Recently, Microsoft announced that, effective March 1, 2022, subscription prices for its Office 365 and Microsoft 365 products will increase, due to the increased value Microsoft has added to its products over the past decade.
Specifically, here are the products that will be affected, as well as the percent change for each product:
||Old price per month, per user
||New Price per month, per user
||Increase per month, per user
||Increase per year, per user
|Office 365 E1
|Office 365 E3
|Office 365 E5
|Microsoft 365 E3
|Microsoft 365 E5
|Microsoft 365 Business Basic
|Microsoft 365 Business Premium
You’ll be affected by these changes whether you’re a Cloud Solution Provider (CSP) customer, a Commercial Volume License Agreement customer, or a Web Direct customer.
CSP and Volume License Agreement customers can switch from monthly plans to annual contracts to lock in the old pricing for the next year, though you’ll need to act fast. After March 1, 2022, customers will have to renew their subscriptions at the new price.
Ultimately, an increase of $3 per month, per user, might not seem like much. But if you’re a large organization with 1,000 users a month, that $3 can translate into a much more significant $36,000 in additional costs each year.
Tenant administrators need to pay attention to these license management changes, as there’s never been a better time to:
- Review your Microsoft licensing and get recommendations on how to optimize your monthly subscriptions (including underutilized licenses)
- Reduce costs by removing unused licenses
- Take advantage of a flexible licensing plan
- Choose the right SKU for your needs
- Understand what you’re being billed for
- Optimize the costs you pay for premium support
- Evaluate the benefits vs. risks of signing up for multi-year plans that require upfront annual billing in exchange for discounts.
The First Time in Almost a Decade
According to Jared Spataro, Corporate Vice President for Microsoft 365, this is the first time Microsoft has increased its prices since 2011. In an article for Microsoft, Spataro details how Microsoft’s productivity suites have improved over the years, without hiking prices.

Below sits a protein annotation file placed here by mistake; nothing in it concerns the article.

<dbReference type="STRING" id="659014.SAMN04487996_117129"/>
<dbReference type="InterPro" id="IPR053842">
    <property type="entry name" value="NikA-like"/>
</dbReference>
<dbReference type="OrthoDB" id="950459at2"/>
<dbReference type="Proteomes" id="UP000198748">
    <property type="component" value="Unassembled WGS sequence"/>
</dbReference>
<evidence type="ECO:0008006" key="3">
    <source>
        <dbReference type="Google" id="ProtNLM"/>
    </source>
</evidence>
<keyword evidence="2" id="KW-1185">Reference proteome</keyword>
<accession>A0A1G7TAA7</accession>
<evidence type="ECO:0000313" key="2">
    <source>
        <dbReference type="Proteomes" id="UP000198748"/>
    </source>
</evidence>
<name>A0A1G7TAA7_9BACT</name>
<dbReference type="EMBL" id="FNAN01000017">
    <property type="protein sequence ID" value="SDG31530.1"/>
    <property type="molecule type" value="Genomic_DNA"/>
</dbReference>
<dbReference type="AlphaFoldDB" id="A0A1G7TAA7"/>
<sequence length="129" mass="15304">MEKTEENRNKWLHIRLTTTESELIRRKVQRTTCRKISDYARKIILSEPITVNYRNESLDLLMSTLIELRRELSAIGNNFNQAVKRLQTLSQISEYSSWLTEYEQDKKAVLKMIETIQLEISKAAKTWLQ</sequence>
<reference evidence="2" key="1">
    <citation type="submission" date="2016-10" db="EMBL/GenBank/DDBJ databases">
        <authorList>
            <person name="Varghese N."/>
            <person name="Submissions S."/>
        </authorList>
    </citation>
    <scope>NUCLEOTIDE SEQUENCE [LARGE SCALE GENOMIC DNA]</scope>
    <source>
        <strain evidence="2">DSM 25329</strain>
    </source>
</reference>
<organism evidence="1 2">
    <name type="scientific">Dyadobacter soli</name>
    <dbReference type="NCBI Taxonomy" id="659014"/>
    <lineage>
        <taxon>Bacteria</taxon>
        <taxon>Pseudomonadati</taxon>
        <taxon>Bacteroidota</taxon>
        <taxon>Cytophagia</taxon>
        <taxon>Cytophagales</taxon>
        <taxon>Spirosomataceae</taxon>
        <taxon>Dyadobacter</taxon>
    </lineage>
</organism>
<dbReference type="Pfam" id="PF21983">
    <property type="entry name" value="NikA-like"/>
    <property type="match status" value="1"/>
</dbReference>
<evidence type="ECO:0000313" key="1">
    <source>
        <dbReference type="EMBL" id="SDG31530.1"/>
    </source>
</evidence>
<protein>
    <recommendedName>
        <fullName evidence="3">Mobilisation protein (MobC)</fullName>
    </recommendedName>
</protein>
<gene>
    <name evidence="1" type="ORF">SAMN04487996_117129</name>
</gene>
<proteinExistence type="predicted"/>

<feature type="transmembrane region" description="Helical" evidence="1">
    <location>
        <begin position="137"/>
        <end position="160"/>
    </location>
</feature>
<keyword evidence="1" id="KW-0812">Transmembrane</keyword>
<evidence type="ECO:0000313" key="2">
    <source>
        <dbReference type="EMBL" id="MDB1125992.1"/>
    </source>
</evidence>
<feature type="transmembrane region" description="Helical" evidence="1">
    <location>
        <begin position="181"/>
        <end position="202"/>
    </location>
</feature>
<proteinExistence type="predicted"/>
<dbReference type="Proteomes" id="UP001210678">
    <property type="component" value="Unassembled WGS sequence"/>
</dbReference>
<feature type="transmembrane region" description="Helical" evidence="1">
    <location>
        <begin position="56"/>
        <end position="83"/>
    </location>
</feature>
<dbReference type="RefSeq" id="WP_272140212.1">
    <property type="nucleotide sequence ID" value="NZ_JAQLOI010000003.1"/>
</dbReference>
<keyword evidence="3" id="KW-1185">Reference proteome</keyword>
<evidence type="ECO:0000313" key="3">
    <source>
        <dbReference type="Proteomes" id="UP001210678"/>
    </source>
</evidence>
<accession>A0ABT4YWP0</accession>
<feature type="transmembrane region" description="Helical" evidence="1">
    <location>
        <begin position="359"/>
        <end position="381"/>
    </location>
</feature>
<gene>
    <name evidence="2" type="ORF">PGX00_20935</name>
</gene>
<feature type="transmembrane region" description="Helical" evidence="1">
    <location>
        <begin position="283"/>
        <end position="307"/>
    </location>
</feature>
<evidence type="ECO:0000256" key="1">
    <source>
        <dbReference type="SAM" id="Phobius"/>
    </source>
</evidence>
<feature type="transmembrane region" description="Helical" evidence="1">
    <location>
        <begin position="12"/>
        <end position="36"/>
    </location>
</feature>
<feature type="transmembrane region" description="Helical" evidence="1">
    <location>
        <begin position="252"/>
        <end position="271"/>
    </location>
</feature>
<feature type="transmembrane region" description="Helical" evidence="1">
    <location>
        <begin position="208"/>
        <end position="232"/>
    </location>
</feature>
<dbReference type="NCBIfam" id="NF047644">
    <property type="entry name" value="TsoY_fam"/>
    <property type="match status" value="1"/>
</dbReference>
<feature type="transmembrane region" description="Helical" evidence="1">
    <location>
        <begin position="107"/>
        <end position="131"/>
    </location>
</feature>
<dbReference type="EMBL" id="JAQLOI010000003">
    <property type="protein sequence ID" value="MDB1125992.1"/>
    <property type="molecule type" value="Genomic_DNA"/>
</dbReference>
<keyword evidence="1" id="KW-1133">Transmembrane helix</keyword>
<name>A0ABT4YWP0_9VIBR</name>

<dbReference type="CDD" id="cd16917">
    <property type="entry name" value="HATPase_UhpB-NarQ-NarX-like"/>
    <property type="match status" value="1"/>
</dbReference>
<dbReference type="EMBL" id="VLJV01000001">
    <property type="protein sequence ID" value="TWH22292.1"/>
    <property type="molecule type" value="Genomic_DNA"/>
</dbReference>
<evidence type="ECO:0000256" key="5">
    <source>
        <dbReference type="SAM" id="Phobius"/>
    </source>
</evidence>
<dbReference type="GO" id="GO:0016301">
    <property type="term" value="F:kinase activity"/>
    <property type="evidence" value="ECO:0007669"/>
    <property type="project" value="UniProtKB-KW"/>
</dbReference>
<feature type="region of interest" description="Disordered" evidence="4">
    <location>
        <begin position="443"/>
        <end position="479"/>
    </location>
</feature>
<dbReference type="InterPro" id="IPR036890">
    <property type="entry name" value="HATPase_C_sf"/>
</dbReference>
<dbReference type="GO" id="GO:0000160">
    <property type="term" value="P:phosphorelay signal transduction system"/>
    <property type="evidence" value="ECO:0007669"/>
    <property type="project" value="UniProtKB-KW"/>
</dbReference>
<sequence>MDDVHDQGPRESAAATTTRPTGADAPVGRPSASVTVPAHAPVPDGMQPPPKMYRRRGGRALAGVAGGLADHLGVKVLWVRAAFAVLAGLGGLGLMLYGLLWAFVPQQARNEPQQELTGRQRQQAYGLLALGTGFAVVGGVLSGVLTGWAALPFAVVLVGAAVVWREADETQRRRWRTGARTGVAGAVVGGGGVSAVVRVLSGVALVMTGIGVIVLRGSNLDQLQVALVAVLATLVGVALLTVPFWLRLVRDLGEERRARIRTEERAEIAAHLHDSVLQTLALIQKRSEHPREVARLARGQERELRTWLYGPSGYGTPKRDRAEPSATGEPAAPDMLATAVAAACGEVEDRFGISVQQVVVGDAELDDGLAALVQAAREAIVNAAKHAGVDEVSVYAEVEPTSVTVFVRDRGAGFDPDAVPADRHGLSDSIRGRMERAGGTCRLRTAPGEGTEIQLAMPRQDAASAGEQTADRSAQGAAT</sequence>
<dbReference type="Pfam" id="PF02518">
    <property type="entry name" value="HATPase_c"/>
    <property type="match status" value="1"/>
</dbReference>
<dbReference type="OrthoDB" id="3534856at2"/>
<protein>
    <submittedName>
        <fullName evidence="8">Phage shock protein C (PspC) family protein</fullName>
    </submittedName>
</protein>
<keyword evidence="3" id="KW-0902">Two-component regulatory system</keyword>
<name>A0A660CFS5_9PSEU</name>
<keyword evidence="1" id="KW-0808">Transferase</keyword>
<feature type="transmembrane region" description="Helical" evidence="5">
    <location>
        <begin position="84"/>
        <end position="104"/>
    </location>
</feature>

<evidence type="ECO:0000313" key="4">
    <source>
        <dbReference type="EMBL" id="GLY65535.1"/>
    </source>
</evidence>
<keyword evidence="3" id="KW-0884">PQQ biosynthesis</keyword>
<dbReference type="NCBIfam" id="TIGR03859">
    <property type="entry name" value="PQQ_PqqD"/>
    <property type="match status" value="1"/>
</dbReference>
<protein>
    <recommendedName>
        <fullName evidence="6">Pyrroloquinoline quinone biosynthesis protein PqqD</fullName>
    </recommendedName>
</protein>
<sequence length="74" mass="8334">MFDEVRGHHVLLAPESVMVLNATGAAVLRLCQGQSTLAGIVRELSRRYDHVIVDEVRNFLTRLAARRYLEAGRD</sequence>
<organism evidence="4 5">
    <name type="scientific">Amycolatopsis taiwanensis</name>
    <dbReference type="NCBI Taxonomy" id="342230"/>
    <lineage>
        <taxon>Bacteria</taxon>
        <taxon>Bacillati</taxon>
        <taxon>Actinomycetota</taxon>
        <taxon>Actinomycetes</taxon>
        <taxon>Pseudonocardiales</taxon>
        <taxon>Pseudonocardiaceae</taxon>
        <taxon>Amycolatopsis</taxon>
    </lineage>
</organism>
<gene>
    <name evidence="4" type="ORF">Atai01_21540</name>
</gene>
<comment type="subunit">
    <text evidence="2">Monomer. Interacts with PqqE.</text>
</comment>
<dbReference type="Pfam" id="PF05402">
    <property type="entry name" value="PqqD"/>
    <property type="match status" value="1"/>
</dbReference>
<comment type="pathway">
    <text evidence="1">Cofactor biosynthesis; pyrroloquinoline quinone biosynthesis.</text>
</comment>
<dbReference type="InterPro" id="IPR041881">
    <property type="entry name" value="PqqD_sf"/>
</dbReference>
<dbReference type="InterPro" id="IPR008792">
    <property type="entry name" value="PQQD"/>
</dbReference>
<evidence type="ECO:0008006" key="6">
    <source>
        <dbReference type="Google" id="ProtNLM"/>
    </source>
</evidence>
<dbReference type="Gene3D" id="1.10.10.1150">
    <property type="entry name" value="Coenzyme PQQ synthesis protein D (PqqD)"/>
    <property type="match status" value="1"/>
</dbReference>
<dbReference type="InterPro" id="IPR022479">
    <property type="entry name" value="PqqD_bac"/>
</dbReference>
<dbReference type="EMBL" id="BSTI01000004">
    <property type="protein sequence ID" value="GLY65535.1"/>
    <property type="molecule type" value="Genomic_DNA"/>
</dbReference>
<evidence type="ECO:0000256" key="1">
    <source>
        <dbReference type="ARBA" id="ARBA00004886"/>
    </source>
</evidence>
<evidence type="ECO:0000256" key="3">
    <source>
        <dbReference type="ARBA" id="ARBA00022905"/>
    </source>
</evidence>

Since June 2011, Microsoft has added over 1,400 additional features to Office 365, including security features such as sensitivity labels, message encryption, and tools to prevent data loss in documents and emails.
In this time, Microsoft has also introduced:
- Features such as Core Litigation Hold, Content Search, and eDiscovery to help organizations ensure regulatory compliance.
- Microsoft Endpoint Manager to support hybrid and remote working.
- The ability to auto-generate charts, maps, and tables in Excel, as well as to sort and clean Outlook emails, thanks to improvements in automation and artificial intelligence.
In total, the suite has grown from seven apps to 24, with new additions including SharePoint, Power BI, OneDrive, Access, Power Apps, Planner, and Teams. Some of these new apps may not be necessary to you, but some – including Teams, OneDrive, Lists, WhiteBoard, Forms, and SharePoint – are essential upgrades for just about everyone.
One final notable upgrade is Microsoft’s announcement that it plans to add unlimited dial-in audio conferencing functionality to Teams over the next few months. The feature will be available soon for Teams meetings in Business, Enterprise, Frontline, and Government editions (only Microsoft 365 E5 and Office 365 E5 have traditionally included this feature). As a result, team members will be able to dial in on any device, from anywhere, even if their internet connection is poor.
Not All Plans are Increasing “At This Time”
It’s worth noting that some Microsoft plans will remain unchanged at this time, including the F-series for frontline workers and Microsoft 365 E5, government, education, and consumer subscriptions.
The company has also stated that it intends to keep Microsoft 365 E5 prices unchanged to make it “even more attractive” than the perpetual-licensed Office, which users have the option of purchasing upfront and using as long as they like. Further, the next enterprise edition with a perpetual license, Office LTSC, will cost 10% more (in February, Microsoft announced that it would support Office LTSC for just five more years).
As Microsoft is clearly favoring subscription pricing over perpetual licensing, the need to optimize your Microsoft licensing strategy to save money and simplify your SKUs becomes even more important.
If you’re currently in a direct licensing engagement, not only are you likely paying retail rates (compared to purchasing through a CSP or enterprise agreement) and paying extra for premium support, but you may also be struggling to understand what you’re paying for in the first place, due to Microsoft’s complicated billing statements.
If any of these challenges sound familiar, it may be time to connect with CloudServus. Our CSP customers have access to regular licensing business reviews, including customized recommendations based on up-to-date knowledge of Microsoft pricing changes. Reach out today to learn more.